Monday, November 21, 2005


Some 8000 people (this is hearsay) are in Philadelphia now for the annual joint meeting of the American Academy of Religion and Society for Biblical Literature. It's always strange to go to a conference in the city you are (temporarily) living in. [An aside: my four year old daughter has told us that the proper term for what we are doing in Philadelphia right now is "half-living".] Unlike going to a conference in another city, one's normal life is right there.

Case in point: I spent Saturday (day 1 of the conference) at home with the family and went Saturday afternoon and evening to the grand opening of a new bookstore, owned by a friend of mine from grade school and high school who also ended up in Philadelphia. On your next visit to Northwest Philadelphia, please visit the Big Blue Marble Bookstore on Carpenter Lane in West Mount Airy.

Sunday, I went to Center City and went to a couple of sessions, had lunch with a new colleague in Pittsburgh who arrived in Pittsburgh as we were leaving this summer, had coffee with an old friend, went to the Pitt-PTS-Duquesne reception.

Of couse, I didn't pay enough attention to the SBL side of the update booklet and missed out on the special session devoted to Ron Tappy's discovery of what may be the oldest Hebrew alphabet. You may have seen this in the Pittsburgh Post-Gazette, the Chicago Tribune, or the New York Times. was there however so you can read his report.

The first session I went to was:

(1) A20-13 Study of Judaism Section
Sunday - 9:00 am-11:30 am
Shaul Magid, Indiana University-Bloomington, Presiding
Theme: Gender, Feminism, and Orthodox Judaism
Gail Labovitz, University of Judaism
"Assent to Ascent: Rabbinic Negotiations of Exile, Marriage, and Gender Relations"
Rochelle L. Millen, Wittenberg University
"Theological Approaches in Orthodox Feminism"
Jerome Gellman, Ben-Gurion University of the Negev
"Cumulative Revelation and Orthodox Feminist Theology"
Nora L. Rubel, Connecticut College
"'Muggers in Black Coats': Gender and Ultra-Orthodox Jews in the Jewish American Imagination"

All four papers were excellent although discussion was dominated by Gellman's presentation in which he argued that while (a) the concept of cumulative revelation can be accommodated within contemporary Orthodox Judaism, (b) the sort of new revelation that a "moderate radical feminism" envisions would cause changes that could not be accommodated and that thus (c) the most Orthodox Jewish feminists can do is "bargain with patriarchy." Much discussion and contention over whether the changes he outlined could not in fact be accommodated and over the question of what he meant by "Orthodox." (Strangely many seemed to interpret him as arguing for a normative definition of Orthodox rather than a sociological one and also for arguing somehow against the changes that feminism advocates. These both seem to be misinterpretations of his position.) Only a little discussion about point (a) which I consider to be as interesting and much more problematic. He argued that Hasidism believed in cumulative revelation and was nonetheless accommodated in Orthodox Judaism. The problem is that all of his examples of Hasidic notions of cumulative revelation were 18th or early 19th century and one can argue that Hasidism is only included in Orthodox Judaism when it tones this stuff down. (One audience member and the chair of the panel made this point, more or less.) But nobody pointed out that there was no "Orthodox" Judaism in the 18th century for Hasidism to be part of or not part of.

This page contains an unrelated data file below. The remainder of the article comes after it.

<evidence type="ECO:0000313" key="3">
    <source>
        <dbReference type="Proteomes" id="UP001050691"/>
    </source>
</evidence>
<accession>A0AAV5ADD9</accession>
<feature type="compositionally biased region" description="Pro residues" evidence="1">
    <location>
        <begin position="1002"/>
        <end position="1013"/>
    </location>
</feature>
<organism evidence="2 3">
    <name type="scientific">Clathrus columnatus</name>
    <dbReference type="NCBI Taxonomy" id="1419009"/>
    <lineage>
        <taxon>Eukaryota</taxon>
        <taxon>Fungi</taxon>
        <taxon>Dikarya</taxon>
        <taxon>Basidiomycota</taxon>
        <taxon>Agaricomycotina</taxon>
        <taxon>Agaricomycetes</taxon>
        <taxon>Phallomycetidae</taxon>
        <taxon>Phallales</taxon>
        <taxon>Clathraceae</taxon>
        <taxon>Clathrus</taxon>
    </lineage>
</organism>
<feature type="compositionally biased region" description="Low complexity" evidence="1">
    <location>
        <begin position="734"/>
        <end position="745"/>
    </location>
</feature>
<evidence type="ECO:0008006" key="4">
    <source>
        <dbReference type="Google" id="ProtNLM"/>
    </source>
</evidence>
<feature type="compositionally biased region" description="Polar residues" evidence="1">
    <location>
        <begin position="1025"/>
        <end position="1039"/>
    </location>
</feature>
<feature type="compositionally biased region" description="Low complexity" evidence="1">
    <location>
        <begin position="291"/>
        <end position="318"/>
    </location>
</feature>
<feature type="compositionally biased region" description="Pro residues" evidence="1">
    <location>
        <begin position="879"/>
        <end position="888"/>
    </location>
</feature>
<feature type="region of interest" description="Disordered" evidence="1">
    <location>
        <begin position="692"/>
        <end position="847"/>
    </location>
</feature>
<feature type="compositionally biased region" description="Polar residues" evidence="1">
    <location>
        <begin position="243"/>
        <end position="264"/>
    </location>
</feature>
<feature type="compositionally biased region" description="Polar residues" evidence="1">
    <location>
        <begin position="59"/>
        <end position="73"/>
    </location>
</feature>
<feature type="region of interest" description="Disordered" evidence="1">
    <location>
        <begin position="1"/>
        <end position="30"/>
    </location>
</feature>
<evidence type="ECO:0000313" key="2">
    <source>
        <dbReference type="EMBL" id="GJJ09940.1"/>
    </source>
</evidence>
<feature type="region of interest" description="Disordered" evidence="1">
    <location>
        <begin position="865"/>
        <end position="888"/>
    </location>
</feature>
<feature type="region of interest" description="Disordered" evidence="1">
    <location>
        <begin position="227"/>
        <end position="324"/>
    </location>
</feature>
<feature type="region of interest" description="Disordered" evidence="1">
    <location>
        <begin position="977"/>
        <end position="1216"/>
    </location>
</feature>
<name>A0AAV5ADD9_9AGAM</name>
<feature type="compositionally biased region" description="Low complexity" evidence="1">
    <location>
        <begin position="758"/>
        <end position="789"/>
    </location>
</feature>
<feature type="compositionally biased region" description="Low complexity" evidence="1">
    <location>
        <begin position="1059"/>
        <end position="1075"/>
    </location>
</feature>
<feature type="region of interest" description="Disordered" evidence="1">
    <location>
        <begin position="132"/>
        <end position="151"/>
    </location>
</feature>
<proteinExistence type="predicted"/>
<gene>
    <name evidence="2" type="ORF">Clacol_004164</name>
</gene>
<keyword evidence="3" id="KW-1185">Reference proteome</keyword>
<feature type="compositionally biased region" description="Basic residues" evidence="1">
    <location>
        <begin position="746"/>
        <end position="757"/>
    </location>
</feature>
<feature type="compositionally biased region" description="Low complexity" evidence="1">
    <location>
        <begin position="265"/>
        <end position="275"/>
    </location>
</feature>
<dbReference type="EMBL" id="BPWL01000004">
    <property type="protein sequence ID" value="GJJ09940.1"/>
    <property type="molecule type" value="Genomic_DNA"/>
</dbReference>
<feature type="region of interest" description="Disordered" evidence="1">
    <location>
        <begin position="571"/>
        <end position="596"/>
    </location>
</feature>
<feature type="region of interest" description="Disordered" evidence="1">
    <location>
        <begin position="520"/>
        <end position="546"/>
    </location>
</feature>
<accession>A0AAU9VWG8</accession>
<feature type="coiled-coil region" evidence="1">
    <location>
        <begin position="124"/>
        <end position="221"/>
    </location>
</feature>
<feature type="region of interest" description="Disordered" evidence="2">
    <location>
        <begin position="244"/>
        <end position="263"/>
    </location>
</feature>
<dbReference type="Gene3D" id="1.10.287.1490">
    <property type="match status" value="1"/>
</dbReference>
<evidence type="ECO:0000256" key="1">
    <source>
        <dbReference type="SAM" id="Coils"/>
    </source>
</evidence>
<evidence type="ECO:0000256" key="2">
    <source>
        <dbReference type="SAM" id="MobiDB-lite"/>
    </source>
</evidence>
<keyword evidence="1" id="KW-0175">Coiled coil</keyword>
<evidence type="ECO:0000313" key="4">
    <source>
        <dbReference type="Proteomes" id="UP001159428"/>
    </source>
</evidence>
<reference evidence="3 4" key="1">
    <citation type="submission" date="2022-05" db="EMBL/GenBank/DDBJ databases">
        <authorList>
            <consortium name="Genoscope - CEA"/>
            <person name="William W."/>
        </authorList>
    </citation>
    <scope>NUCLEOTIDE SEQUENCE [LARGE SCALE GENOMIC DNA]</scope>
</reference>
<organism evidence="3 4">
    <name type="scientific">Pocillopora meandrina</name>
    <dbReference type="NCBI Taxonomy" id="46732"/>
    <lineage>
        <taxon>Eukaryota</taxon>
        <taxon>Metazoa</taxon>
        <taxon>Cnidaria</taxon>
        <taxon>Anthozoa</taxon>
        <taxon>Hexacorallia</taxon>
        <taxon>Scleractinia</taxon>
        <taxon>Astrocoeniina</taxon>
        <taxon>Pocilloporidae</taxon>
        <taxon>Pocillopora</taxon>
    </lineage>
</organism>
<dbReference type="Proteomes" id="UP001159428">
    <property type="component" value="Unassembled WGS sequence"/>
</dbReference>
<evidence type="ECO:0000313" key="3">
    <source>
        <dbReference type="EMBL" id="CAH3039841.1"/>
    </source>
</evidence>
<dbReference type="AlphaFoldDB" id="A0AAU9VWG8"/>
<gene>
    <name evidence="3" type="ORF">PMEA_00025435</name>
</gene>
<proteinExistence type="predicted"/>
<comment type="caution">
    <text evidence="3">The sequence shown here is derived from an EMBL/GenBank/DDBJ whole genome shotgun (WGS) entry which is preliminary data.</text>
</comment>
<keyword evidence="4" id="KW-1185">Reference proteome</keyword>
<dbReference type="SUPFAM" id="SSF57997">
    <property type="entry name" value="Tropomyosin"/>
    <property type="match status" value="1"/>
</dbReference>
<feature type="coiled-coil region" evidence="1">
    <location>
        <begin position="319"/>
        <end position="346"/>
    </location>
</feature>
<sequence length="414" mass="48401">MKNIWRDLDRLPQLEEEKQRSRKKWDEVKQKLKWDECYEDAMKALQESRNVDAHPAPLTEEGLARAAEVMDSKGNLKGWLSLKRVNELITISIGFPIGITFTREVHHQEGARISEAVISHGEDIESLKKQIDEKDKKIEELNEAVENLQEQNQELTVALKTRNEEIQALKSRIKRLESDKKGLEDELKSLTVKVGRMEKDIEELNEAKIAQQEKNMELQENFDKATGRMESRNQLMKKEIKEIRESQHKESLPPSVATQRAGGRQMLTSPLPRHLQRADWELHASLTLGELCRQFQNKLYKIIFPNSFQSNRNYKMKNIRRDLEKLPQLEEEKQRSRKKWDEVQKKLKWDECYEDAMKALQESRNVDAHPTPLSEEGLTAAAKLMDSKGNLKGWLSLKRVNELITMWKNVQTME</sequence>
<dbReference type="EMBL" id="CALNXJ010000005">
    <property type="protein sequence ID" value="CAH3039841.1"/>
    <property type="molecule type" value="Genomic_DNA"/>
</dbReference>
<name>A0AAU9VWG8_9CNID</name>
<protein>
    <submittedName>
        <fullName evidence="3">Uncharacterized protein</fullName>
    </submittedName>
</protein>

The second panel I went to was:

Study of Judaism Section
Sunday - 4:00 pm-6:30 pm
Steven D. Kepnes, Colgate University, Presiding
Theme: Place as Elsewhere: Home and Homelessness in Jewish Text and Commentary

Adam Zachary Newton, University of Texas, Austin
Sidra DeKoven Ezrahi, Hebrew University
Jacob Meskin, Hebrew College

Martin Kavka, Florida State University

Newton and Ezrahi dropped out and Shaul Magid substituted. Meskin spoke on Levinas' attitudes toward Zionism and state sovereignty; Magid spoke on the Slonimer Rebbe's views of exile and diaspora. Kavka's response sparked off an excellent discussion although one that subsequently got a bit subtracked in my humble opinion on the question of whether a Zionism without messianism was or was not a viable option in the early 21st century. Some were arguing about whether it was or was not viable in a theological sense; others were arguing about whether it was or was not viable in a sociological sense.

There is usually very little at the AAR in my area (medieval and early modern Jewish intellectual and cultural history) which might explain why I don't often go to AAR. (This was my first visit since the 1999 meeting in Boston). But when I do go, I like to go to these sessions that are mainly contemporary Jewish thought and indulge in a little bit of constructive thinking. I also like to step back a bit and watch the theologians and philosophers at work. But it is a bit strange to find a wholly different model of "religious studies"--theological, "insider," constructive--at the AAR than the one I am used to in the department in which I do my work--historical, "outsider," and descriptive.